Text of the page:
But, we also choose to turn away from the abundant life that God wants for us.
            We fill our lives with stuff.
            We allow ourselves to get distracted by our TVs and radios always blaring.
            Our younger generations – but not just them – have become pretty much addicted to our phones, the constant chatter of text messages and Instagram and Snapchat and all the rest – leaving little time for face to face communication or much reflection or prayer.
            But, God offers us a different way.
            God has made known to us an abundant life in Jesus.
            And, what does this abundant life look like for Jesus and for us?
            I think we get a good glimpse of this abundant life in today’s gospel passage.
            If you were here last week, you may remember that we heard about the beginning of Jesus’ public ministry – what I called Jesus’ first day at work.
            Jesus went to the synagogue at Capernaum where we’re told he cast out an unclean spirit, beginning his work of healing.
            Today we pick up right where we left off with Jesus still in Capernaum where he heals Simon Peter’s mother-in-law. He heals others in the evening and then the next morning he went to a deserted place to pray.
            We see the abundant life in this rhythm of Jesus’ life.
            In the creation story, God creates the world and then rests on the seventh day, living out the Sabbath, setting aside a time of no work.
            This is the rhythm of life.
            This is the abundant, healthy life that God wants for us.
            Jesus does his work, heals Peter’s mother-in-law and others, but then carves out time for himself to rest and to pray.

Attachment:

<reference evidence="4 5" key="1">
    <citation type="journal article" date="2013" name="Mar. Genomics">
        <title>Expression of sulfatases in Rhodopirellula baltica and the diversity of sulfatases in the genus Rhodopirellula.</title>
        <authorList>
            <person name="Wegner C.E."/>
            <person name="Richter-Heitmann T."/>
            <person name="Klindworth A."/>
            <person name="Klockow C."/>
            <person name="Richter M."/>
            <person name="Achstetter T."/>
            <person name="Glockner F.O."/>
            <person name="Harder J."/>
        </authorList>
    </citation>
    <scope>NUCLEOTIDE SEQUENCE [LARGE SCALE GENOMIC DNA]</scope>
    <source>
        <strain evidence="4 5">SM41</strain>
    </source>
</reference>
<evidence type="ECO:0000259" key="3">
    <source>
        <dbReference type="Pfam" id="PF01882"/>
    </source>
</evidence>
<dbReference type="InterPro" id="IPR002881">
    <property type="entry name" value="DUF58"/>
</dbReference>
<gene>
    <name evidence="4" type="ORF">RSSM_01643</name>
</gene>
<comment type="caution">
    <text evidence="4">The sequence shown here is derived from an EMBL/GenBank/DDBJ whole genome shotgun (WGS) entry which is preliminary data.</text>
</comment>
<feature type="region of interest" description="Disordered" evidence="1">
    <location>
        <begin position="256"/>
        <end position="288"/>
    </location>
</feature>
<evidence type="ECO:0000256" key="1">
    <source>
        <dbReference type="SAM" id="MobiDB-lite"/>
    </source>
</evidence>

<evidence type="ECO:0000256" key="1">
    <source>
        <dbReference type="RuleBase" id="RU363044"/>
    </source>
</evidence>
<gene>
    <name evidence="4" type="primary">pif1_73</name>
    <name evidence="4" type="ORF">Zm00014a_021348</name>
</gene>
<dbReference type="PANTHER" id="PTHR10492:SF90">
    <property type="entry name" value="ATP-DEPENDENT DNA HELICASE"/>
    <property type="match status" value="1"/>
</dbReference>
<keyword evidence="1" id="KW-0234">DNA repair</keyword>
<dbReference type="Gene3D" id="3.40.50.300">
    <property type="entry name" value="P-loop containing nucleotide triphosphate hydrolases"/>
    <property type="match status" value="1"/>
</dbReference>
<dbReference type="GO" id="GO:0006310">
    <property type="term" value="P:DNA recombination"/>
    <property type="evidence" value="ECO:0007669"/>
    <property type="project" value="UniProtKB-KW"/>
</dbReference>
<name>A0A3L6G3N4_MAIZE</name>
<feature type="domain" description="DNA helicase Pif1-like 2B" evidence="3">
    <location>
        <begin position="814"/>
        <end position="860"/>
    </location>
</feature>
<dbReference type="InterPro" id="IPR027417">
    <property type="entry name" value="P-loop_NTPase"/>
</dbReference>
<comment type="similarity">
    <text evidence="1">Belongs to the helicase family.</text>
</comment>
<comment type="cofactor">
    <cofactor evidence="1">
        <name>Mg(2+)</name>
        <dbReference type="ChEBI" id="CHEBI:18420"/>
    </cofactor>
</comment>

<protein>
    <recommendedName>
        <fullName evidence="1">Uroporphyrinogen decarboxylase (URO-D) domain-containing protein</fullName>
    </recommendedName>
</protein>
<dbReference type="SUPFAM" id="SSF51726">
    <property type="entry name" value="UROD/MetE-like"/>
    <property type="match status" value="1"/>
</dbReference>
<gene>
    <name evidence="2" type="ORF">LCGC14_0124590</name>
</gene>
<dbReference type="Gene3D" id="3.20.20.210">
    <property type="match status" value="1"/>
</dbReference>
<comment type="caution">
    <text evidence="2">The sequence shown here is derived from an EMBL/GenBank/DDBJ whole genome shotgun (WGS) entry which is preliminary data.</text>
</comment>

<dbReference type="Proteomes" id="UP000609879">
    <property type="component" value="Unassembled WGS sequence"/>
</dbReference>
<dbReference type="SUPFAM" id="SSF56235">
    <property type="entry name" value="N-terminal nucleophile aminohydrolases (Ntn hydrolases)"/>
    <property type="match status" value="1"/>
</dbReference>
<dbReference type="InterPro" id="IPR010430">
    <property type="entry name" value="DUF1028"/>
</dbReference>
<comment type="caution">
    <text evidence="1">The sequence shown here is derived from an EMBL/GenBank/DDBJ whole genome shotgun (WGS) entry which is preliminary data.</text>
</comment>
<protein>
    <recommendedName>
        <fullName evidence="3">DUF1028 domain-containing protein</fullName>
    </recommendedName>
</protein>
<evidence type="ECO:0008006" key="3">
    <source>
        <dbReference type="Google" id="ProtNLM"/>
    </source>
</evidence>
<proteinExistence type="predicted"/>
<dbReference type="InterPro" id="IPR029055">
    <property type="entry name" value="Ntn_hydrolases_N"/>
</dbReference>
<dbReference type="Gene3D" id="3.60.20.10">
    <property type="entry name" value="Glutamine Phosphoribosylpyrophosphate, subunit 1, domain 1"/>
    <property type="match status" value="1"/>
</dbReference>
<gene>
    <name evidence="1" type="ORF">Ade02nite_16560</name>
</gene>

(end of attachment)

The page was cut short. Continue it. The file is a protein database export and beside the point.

Notice that this isn’t easy even for Jesus.
            We’re told that the disciples “hunted for” Jesus. And, “everyone is searching” for Jesus.
            We also see the abundant life in the brief mention of the mother-in-law.
            We’re told that she was in bed with a fever. The family must be concerned because they tell Jesus about her right away. Jesus seems to waste no time, healing her immediately.
            Finally, there’s that last little, almost comical, detail: “Then the fever left her, and she began to serve them.”
            You’d think she’d get a little more time to rest – and maybe she did – but I think Mark is making a larger point about the rhythm of our abundant lives.
            We come here week after week, for many reasons, but in part to be healed by Jesus.
            But then we’re expected to not just go out and live like everybody else.
            No, after we’re healed, we’re expected to go out and serve others.
            Through just a few words, in Simon Peter’s mother-in-law, we get a look at the kind of life God wants for us all.
            In today’s gospel lesson, through Jesus, we see the rhythm of an abundant and holy life: work, rest, and prayer.
            In today’s gospel lesson, through Simon Peter’s mother-in-law, we see the rhythm of an abundant and holy life: healing and service.
            So, yes, I had a good vacation. It was a restful time. And that good, strong coffee I drank each morning was a wake up call to rediscover the rhythm of the abundant and holy life that God wants for me - and for us all.